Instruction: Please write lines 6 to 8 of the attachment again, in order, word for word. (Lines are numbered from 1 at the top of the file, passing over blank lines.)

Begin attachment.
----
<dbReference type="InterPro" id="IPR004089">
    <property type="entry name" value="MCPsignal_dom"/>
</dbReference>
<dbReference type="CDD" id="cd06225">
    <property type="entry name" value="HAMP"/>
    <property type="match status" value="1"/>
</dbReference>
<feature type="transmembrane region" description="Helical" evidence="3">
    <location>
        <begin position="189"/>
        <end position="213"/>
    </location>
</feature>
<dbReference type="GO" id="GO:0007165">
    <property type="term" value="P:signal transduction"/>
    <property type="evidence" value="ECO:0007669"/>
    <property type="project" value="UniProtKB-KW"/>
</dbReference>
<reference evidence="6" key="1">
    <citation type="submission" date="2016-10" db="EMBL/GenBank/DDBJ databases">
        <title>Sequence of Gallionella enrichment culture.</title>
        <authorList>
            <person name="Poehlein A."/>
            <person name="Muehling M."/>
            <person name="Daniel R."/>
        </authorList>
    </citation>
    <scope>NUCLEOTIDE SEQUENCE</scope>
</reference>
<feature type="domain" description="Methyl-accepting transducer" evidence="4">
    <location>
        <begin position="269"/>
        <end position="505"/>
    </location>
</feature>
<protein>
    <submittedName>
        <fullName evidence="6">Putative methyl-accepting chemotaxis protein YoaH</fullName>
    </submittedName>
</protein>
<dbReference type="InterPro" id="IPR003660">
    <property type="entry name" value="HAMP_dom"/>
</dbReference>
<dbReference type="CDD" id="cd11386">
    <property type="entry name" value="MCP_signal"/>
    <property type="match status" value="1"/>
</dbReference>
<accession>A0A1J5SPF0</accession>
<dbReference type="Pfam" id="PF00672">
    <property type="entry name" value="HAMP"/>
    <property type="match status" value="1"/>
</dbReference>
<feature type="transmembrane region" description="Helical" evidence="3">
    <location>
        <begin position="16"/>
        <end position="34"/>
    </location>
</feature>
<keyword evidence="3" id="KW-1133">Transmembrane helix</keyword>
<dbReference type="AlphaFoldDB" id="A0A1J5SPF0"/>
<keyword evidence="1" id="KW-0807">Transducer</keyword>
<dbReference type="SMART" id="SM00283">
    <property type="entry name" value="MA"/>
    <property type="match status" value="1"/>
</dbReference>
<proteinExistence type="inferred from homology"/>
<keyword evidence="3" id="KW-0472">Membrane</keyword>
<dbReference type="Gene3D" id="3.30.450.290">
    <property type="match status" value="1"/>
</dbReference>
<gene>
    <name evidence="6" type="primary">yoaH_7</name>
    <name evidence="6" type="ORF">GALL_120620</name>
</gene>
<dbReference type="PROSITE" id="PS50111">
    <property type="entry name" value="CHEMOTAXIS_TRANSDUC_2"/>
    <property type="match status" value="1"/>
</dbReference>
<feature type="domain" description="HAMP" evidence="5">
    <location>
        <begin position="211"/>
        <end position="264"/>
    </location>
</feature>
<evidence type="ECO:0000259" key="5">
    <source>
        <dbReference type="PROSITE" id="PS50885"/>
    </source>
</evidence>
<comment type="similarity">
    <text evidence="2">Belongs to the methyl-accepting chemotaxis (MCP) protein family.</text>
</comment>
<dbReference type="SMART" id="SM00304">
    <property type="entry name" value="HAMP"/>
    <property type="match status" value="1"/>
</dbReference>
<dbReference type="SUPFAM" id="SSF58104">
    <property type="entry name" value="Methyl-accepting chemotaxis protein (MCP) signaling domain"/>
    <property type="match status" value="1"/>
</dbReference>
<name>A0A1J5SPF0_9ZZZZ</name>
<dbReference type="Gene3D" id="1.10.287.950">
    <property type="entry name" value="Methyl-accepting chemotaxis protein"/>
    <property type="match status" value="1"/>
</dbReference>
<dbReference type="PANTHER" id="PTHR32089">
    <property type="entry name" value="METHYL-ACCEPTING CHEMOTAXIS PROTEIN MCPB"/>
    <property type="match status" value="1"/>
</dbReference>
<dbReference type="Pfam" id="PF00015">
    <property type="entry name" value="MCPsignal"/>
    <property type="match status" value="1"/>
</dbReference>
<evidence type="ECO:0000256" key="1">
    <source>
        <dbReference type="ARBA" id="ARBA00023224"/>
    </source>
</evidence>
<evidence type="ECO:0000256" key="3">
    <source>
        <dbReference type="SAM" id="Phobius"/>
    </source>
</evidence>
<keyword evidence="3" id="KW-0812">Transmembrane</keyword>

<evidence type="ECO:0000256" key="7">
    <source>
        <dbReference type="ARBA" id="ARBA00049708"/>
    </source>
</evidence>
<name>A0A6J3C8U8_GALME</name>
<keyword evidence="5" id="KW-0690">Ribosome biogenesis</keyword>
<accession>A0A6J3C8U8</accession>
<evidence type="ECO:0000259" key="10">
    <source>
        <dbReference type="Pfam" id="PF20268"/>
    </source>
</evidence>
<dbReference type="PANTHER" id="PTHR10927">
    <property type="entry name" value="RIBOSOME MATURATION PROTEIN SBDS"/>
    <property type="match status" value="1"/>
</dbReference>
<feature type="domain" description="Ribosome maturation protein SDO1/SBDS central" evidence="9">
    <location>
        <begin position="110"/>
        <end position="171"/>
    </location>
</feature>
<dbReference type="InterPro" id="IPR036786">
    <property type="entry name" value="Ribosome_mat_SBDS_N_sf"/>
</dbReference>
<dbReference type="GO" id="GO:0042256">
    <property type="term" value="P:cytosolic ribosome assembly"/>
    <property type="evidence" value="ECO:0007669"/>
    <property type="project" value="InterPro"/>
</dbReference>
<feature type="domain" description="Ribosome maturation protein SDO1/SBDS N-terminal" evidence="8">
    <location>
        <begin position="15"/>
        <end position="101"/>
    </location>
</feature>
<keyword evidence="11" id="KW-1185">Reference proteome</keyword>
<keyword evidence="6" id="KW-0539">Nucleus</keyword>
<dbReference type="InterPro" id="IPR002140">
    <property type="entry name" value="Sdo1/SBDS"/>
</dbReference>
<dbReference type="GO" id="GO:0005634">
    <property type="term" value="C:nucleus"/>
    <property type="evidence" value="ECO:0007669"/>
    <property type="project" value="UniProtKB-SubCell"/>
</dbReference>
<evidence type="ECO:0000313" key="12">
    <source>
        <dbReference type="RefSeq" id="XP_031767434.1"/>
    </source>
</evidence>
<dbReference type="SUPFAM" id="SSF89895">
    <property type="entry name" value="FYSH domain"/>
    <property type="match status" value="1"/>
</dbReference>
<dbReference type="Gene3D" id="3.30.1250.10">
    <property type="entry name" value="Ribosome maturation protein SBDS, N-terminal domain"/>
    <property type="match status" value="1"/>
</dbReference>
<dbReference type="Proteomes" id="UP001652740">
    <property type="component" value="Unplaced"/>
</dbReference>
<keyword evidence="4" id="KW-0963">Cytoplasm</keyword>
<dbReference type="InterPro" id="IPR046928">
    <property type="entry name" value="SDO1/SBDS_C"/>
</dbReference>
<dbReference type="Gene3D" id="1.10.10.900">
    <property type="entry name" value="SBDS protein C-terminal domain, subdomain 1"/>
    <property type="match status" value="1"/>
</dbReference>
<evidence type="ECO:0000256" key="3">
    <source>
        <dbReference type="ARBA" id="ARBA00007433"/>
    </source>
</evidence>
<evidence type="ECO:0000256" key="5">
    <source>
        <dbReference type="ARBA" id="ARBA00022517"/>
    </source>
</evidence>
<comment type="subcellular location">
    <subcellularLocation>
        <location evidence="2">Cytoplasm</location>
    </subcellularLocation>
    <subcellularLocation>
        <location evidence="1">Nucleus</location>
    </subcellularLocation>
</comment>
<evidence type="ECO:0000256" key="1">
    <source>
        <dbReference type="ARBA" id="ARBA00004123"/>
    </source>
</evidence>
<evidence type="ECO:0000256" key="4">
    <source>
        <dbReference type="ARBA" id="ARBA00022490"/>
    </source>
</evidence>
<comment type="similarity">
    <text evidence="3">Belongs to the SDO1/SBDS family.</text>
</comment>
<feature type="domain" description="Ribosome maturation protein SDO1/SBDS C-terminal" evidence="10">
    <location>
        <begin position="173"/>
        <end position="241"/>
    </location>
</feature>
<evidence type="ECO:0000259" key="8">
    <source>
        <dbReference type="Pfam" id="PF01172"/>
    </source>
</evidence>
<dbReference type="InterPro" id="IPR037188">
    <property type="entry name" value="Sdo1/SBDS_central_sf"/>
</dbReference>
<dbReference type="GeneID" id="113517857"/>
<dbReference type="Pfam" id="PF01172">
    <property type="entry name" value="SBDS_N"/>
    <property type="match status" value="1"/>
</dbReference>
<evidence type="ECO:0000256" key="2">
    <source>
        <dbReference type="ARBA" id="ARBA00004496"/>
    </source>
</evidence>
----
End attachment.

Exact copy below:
    <property type="match status" value="1"/>
</dbReference>
<feature type="transmembrane region" description="Helical" evidence="3">